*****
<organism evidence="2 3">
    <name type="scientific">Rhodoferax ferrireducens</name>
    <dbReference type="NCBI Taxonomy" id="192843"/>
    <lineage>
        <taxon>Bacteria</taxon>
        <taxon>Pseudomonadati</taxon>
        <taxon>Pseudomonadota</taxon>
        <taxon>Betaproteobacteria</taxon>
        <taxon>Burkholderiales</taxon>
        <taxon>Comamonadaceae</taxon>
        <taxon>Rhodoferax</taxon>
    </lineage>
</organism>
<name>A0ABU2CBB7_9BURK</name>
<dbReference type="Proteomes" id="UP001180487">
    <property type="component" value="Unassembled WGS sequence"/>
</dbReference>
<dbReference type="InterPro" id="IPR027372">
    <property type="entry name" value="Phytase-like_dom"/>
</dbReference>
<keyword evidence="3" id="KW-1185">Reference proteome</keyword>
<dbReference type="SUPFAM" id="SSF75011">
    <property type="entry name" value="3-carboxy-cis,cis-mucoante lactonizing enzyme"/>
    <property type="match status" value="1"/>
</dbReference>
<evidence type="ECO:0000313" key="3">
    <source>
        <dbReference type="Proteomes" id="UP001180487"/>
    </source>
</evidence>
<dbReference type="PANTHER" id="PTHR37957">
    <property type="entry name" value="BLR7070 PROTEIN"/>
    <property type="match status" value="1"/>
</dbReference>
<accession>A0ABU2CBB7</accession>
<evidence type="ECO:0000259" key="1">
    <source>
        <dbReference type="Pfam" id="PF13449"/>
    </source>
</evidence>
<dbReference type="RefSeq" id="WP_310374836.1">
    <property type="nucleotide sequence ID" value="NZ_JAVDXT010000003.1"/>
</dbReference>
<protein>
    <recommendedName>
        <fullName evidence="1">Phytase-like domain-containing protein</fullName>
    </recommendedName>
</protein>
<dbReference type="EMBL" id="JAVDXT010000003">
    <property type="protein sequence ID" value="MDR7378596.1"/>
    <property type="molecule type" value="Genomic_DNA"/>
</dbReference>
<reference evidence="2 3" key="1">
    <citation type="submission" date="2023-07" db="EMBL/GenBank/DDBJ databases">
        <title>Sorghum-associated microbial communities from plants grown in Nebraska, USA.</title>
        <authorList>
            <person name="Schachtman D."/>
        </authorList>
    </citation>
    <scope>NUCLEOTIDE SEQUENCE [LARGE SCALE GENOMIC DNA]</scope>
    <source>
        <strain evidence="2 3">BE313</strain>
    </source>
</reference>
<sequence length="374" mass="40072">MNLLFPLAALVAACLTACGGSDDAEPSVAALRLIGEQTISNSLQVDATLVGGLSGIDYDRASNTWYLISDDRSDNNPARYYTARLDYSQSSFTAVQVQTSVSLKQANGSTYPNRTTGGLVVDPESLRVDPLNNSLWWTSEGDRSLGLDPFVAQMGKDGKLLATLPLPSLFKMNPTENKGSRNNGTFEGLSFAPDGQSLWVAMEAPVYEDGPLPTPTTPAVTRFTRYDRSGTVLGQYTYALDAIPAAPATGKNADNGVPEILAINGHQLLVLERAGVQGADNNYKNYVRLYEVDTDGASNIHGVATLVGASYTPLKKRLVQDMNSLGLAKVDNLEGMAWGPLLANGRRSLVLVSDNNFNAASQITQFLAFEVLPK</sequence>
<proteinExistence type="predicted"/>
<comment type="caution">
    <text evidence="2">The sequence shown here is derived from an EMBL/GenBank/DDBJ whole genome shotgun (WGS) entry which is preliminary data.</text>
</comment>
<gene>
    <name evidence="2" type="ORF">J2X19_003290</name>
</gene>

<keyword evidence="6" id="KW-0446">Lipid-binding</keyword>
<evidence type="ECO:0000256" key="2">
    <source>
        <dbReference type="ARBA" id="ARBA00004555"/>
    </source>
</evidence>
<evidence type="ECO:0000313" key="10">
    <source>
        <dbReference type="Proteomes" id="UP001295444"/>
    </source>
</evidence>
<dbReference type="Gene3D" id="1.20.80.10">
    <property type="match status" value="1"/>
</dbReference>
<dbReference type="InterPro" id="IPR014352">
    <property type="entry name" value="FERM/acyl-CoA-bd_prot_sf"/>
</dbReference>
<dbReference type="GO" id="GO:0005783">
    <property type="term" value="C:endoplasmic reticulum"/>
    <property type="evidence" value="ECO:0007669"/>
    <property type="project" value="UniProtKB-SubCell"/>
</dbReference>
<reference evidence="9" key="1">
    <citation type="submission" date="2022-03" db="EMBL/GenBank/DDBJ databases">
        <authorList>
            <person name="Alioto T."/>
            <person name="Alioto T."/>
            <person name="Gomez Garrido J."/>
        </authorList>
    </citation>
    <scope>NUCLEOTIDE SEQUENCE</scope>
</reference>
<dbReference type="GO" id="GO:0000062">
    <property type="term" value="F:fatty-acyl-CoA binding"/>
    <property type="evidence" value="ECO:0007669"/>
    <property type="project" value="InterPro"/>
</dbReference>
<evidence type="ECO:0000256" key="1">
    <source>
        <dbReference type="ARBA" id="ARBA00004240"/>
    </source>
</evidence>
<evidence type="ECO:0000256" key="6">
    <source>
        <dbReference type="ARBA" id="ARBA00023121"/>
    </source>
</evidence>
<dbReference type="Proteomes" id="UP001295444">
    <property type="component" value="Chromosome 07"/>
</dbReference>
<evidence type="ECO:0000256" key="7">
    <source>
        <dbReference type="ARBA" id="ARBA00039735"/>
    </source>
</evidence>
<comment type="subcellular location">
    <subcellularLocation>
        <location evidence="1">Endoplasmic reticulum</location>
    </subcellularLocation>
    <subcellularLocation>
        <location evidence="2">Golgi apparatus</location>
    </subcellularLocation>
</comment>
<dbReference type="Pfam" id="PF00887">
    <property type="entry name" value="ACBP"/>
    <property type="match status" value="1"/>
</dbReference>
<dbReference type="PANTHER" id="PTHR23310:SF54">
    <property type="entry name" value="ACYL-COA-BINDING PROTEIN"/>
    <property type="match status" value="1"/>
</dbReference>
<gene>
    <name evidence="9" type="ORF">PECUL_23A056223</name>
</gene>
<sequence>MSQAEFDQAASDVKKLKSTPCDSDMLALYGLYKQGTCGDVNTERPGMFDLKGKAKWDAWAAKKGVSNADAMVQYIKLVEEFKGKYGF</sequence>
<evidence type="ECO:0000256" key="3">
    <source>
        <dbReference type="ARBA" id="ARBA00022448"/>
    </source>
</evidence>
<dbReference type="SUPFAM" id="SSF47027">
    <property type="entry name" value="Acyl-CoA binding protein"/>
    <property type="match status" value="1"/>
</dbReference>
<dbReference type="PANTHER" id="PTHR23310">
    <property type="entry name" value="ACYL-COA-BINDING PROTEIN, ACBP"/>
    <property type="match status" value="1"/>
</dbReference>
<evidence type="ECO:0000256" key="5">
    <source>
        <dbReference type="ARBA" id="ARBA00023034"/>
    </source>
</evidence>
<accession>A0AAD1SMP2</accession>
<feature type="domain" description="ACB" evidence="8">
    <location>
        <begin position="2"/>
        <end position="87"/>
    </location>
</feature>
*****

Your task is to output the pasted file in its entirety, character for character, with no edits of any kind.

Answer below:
<organism evidence="2 3">
    <name type="scientific">Rhodoferax ferrireducens</name>
    <dbReference type="NCBI Taxonomy" id="192843"/>
    <lineage>
        <taxon>Bacteria</taxon>
        <taxon>Pseudomonadati</taxon>
        <taxon>Pseudomonadota</taxon>
        <taxon>Betaproteobacteria</taxon>
        <taxon>Burkholderiales</taxon>
        <taxon>Comamonadaceae</taxon>
        <taxon>Rhodoferax</taxon>
    </lineage>
</organism>
<name>A0ABU2CBB7_9BURK</name>
<dbReference type="Proteomes" id="UP001180487">
    <property type="component" value="Unassembled WGS sequence"/>
</dbReference>
<dbReference type="InterPro" id="IPR027372">
    <property type="entry name" value="Phytase-like_dom"/>
</dbReference>
<keyword evidence="3" id="KW-1185">Reference proteome</keyword>
<dbReference type="SUPFAM" id="SSF75011">
    <property type="entry name" value="3-carboxy-cis,cis-mucoante lactonizing enzyme"/>
    <property type="match status" value="1"/>
</dbReference>
<evidence type="ECO:0000313" key="3">
    <source>
        <dbReference type="Proteomes" id="UP001180487"/>
    </source>
</evidence>
<dbReference type="PANTHER" id="PTHR37957">
    <property type="entry name" value="BLR7070 PROTEIN"/>
    <property type="match status" value="1"/>
</dbReference>
<accession>A0ABU2CBB7</accession>
<evidence type="ECO:0000259" key="1">
    <source>
        <dbReference type="Pfam" id="PF13449"/>
    </source>
</evidence>
<dbReference type="RefSeq" id="WP_310374836.1">
    <property type="nucleotide sequence ID" value="NZ_JAVDXT010000003.1"/>
</dbReference>
<protein>
    <recommendedName>
        <fullName evidence="1">Phytase-like domain-containing protein</fullName>
    </recommendedName>
</protein>
<dbReference type="EMBL" id="JAVDXT010000003">
    <property type="protein sequence ID" value="MDR7378596.1"/>
    <property type="molecule type" value="Genomic_DNA"/>
</dbReference>
<reference evidence="2 3" key="1">
    <citation type="submission" date="2023-07" db="EMBL/GenBank/DDBJ databases">
        <title>Sorghum-associated microbial communities from plants grown in Nebraska, USA.</title>
        <authorList>
            <person name="Schachtman D."/>
        </authorList>
    </citation>
    <scope>NUCLEOTIDE SEQUENCE [LARGE SCALE GENOMIC DNA]</scope>
    <source>
        <strain evidence="2 3">BE313</strain>
    </source>
</reference>
<sequence length="374" mass="40072">MNLLFPLAALVAACLTACGGSDDAEPSVAALRLIGEQTISNSLQVDATLVGGLSGIDYDRASNTWYLISDDRSDNNPARYYTARLDYSQSSFTAVQVQTSVSLKQANGSTYPNRTTGGLVVDPESLRVDPLNNSLWWTSEGDRSLGLDPFVAQMGKDGKLLATLPLPSLFKMNPTENKGSRNNGTFEGLSFAPDGQSLWVAMEAPVYEDGPLPTPTTPAVTRFTRYDRSGTVLGQYTYALDAIPAAPATGKNADNGVPEILAINGHQLLVLERAGVQGADNNYKNYVRLYEVDTDGASNIHGVATLVGASYTPLKKRLVQDMNSLGLAKVDNLEGMAWGPLLANGRRSLVLVSDNNFNAASQITQFLAFEVLPK</sequence>
<proteinExistence type="predicted"/>
<comment type="caution">
    <text evidence="2">The sequence shown here is derived from an EMBL/GenBank/DDBJ whole genome shotgun (WGS) entry which is preliminary data.</text>
</comment>
<gene>
    <name evidence="2" type="ORF">J2X19_003290</name>
</gene>

<keyword evidence="6" id="KW-0446">Lipid-binding</keyword>
<evidence type="ECO:0000256" key="2">
    <source>
        <dbReference type="ARBA" id="ARBA00004555"/>
    </source>
</evidence>
<evidence type="ECO:0000313" key="10">
    <source>
        <dbReference type="Proteomes" id="UP001295444"/>
    </source>
</evidence>
<dbReference type="Gene3D" id="1.20.80.10">
    <property type="match status" value="1"/>
</dbReference>
<dbReference type="InterPro" id="IPR014352">
    <property type="entry name" value="FERM/acyl-CoA-bd_prot_sf"/>
</dbReference>
<dbReference type="GO" id="GO:0005783">
    <property type="term" value="C:endoplasmic reticulum"/>
    <property type="evidence" value="ECO:0007669"/>
    <property type="project" value="UniProtKB-SubCell"/>
</dbReference>
<reference evidence="9" key="1">
    <citation type="submission" date="2022-03" db="EMBL/GenBank/DDBJ databases">
        <authorList>
            <person name="Alioto T."/>
            <person name="Alioto T."/>
            <person name="Gomez Garrido J."/>
        </authorList>
    </citation>
    <scope>NUCLEOTIDE SEQUENCE</scope>
</reference>
<dbReference type="GO" id="GO:0000062">
    <property type="term" value="F:fatty-acyl-CoA binding"/>
    <property type="evidence" value="ECO:0007669"/>
    <property type="project" value="InterPro"/>
</dbReference>
<evidence type="ECO:0000256" key="1">
    <source>
        <dbReference type="ARBA" id="ARBA00004240"/>
    </source>
</evidence>
<evidence type="ECO:0000256" key="6">
    <source>
        <dbReference type="ARBA" id="ARBA00023121"/>
    </source>
</evidence>
<dbReference type="Proteomes" id="UP001295444">
    <property type="component" value="Chromosome 07"/>
</dbReference>
<evidence type="ECO:0000256" key="7">
    <source>
        <dbReference type="ARBA" id="ARBA00039735"/>
    </source>
</evidence>
<comment type="subcellular location">
    <subcellularLocation>
        <location evidence="1">Endoplasmic reticulum</location>
    </subcellularLocation>
    <subcellularLocation>
        <location evidence="2">Golgi apparatus</location>
    </subcellularLocation>
</comment>
<dbReference type="Pfam" id="PF00887">
    <property type="entry name" value="ACBP"/>
    <property type="match status" value="1"/>
</dbReference>
<dbReference type="PANTHER" id="PTHR23310:SF54">
    <property type="entry name" value="ACYL-COA-BINDING PROTEIN"/>
    <property type="match status" value="1"/>
</dbReference>
<gene>
    <name evidence="9" type="ORF">PECUL_23A056223</name>
</gene>
<sequence>MSQAEFDQAASDVKKLKSTPCDSDMLALYGLYKQGTCGDVNTERPGMFDLKGKAKWDAWAAKKGVSNADAMVQYIKLVEEFKGKYGF</sequence>
<evidence type="ECO:0000256" key="3">
    <source>
        <dbReference type="ARBA" id="ARBA00022448"/>
    </source>
</evidence>
<dbReference type="SUPFAM" id="SSF47027">
    <property type="entry name" value="Acyl-CoA binding protein"/>
    <property type="match status" value="1"/>
</dbReference>
<dbReference type="PANTHER" id="PTHR23310">
    <property type="entry name" value="ACYL-COA-BINDING PROTEIN, ACBP"/>
    <property type="match status" value="1"/>
</dbReference>
<evidence type="ECO:0000256" key="5">
    <source>
        <dbReference type="ARBA" id="ARBA00023034"/>
    </source>
</evidence>
<accession>A0AAD1SMP2</accession>
<feature type="domain" description="ACB" evidence="8">
    <location>
        <begin position="2"/>
        <end position="87"/>
    </location>
</feature>